Differences between en_US.utf8 and en_US.UTF-8?



I've had a terrible time getting zsh to play nicely with Debian Jessie, and I've come to the conclusion that my issues all stem from my system's locale. Running locale, I see


however /etc/default/locale contains LANG=en_US.UTF-8 as does /etc/environment, and my /etc/locale.gen file only has en_US.UTF-8 UTF-8 uncommented.

  1. Why does locale report something (subtly) different than seemingly every other option on my system, and
  2. How do I configure (fix) things to give "en_US.UTF-8" for every LC option when I run locale?

Connor Glosser

Posted 2015-11-11T16:05:41.287

Reputation: 315



The 'proper' name is UTF-8. However, Linux glibc will internally normalize the encoding name, by converting it to lowercase & removing most special characters, so both variants will work (as long as they don't escape to BSD systems).

Most of the time the .utf8 suffix in $LANG comes from GNOME; afaik, this has been fixed in 3.18.

But as said above, both utf8 and UTF-8 will work the same way on Linux glibc – the problem comes from elsewhere. Since you didn't write what the problem is, here's a general checklist:

  • Does locale -a (available locales) show either variant at all? I.e. have you generated (with locale-gen) the locales after editing locale.gen?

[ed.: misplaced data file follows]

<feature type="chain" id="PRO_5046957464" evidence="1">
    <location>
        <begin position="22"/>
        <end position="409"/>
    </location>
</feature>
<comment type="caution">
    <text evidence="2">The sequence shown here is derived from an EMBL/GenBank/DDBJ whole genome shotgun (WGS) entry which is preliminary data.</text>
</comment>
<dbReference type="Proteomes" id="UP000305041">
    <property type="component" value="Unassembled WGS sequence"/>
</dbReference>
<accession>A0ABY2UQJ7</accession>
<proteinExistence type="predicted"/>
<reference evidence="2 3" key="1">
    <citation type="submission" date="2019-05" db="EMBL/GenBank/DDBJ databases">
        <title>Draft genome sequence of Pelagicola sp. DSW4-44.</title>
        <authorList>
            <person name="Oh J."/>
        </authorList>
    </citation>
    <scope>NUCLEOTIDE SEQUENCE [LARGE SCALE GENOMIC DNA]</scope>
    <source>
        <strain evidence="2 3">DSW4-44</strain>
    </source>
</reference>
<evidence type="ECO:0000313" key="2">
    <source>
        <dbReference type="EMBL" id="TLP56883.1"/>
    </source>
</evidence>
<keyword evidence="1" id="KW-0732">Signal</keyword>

• Does the terminal emulator's environment have the same locale settings? Use cat /proc/$(pidof xterm)/environ | tr \\0 \\n to check the environment of another process.

    (Frequently people try to set locale envvars from their ~/.bashrc or similar files, but environment variables do not propagate "upwards", so the end result.)

  • What does printf '\xe2\x99\xa5' output? If it shows one box or question mark, it means the font doesn't have the necessary character. If it shows three garbage characters, it means your terminal doesn't have the right $LANG (or just doesn't support UTF-8).


Posted 2015-11-11T16:05:41.287

Reputation: 283 655

Ahh, ok! Thanks! That illuminates things a little more for me. The problem that started this was an issue with zsh not properly rendering box-drawing characters; I just see a massive string of � replacement characters instead. Running locale -a only shows the lowercase variants, even after explicitly re-generating everything. The terminal emulator has the settings I would expect (i.e., en_US.UTF-8), and the output of printf shows me one little heart. – Connor Glosser – 2015-11-11T17:11:38.657

That rather sounds like the source of these box-drawing characters is not actually UTF-8-encoded (perhaps your ~/.zshrc was saved in cp437?) Test the terminal emulator directly using printf '┌┘' and printf '\xe2\x94\x8c\xe2\x94\x98\n', or perhaps cat a demo file.

– user1686 – 2015-11-11T17:17:32.633

I tried removing my ~/.zshrc and setting the appropriate options (prompt adam2 8bit) from the prompt directly so as to avoid any issues with the encoding of a settings file, but I still have the same issue. Which is particularly odd, because catting the demo file rendered perfectly---even the box-drawing characters at the end of the file! – Connor Glosser – 2015-11-11T17:30:59.840